First Kiss
Stephanie Humphries

He drew a rose

and slid it between the slits of my locker

in eighth grade.

Then came the notes asking for a hug.

No, I explained,

hugs were inappropriate on school property.

The popular girls

noticed him paying attention to me,

soon threatened to fight me.

But at a birthday party,

he found me all alone,

exiting the bathroom.

He coaxed me back inside

and, there, he kissed me.

I loved him, in a way

old people think

young people are incapable of.

A love as warm and easy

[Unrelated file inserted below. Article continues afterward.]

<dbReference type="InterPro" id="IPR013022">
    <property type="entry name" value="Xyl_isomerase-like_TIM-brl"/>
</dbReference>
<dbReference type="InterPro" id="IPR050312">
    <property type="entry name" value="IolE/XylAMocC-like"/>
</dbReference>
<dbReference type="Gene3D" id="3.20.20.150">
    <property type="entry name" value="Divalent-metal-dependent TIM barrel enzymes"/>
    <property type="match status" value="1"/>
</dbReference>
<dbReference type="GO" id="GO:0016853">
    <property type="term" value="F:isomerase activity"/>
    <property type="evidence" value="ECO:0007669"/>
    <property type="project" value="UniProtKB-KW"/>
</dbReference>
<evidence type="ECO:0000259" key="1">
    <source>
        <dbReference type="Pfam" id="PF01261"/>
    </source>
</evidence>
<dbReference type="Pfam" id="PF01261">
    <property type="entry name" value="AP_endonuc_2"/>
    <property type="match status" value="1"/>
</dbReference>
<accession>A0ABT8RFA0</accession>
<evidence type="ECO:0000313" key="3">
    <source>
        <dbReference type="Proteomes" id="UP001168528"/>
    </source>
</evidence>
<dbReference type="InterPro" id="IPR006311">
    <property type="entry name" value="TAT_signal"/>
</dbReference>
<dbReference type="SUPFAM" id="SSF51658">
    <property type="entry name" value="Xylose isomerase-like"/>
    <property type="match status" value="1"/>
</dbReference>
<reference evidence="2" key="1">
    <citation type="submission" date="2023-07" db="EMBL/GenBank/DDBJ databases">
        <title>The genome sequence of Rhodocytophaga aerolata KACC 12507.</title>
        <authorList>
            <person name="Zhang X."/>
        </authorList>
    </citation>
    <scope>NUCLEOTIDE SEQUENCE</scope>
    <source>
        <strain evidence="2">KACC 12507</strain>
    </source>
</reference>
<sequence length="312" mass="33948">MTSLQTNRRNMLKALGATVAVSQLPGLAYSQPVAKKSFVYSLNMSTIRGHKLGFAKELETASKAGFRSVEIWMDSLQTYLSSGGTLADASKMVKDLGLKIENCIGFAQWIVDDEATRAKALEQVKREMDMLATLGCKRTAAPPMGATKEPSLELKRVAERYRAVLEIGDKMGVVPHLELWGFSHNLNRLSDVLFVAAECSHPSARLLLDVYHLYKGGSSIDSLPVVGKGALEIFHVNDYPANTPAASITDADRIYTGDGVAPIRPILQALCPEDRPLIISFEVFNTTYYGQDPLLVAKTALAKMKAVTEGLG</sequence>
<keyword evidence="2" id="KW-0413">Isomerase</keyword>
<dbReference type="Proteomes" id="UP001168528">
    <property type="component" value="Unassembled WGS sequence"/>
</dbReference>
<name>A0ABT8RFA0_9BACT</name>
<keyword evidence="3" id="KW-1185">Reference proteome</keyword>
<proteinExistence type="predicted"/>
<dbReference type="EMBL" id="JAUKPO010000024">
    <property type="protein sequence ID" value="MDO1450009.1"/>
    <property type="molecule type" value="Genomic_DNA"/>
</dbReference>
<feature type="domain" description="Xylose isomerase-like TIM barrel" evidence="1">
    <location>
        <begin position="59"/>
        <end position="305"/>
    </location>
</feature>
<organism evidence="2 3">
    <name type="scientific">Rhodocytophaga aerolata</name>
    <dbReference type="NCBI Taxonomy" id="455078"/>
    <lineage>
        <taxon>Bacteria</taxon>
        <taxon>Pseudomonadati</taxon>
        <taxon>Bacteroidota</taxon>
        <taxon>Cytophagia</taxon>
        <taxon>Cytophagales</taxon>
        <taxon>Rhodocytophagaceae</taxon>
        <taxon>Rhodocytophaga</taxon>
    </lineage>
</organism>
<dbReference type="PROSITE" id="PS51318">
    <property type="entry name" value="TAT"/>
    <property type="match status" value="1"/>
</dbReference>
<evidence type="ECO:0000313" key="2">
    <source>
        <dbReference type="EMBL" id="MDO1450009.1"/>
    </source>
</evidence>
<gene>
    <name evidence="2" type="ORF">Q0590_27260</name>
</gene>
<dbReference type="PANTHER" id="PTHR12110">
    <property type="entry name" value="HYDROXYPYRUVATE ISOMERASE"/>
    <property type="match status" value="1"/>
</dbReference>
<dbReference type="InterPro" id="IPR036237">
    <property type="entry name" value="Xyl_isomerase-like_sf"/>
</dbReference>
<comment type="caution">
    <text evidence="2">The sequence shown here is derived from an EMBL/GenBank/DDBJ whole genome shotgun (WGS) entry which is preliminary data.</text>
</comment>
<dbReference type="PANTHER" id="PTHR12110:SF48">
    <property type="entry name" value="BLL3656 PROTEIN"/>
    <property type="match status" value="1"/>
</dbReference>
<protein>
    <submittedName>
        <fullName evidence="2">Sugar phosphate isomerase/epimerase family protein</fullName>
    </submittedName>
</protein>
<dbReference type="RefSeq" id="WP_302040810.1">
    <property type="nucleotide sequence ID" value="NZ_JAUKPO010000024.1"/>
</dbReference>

as wiping milk off your mouth

with the back of your hand.

Our angry houses hurt us both.

We’d console each other,

dream together on the phone

after everyone had gone to sleep.

Those late nights,

lying on the bedroom floor

awaiting the ring

with my finger on the switch hook,

it was then just the two of us,

caring for each other

in ways we didn’t yet have words for.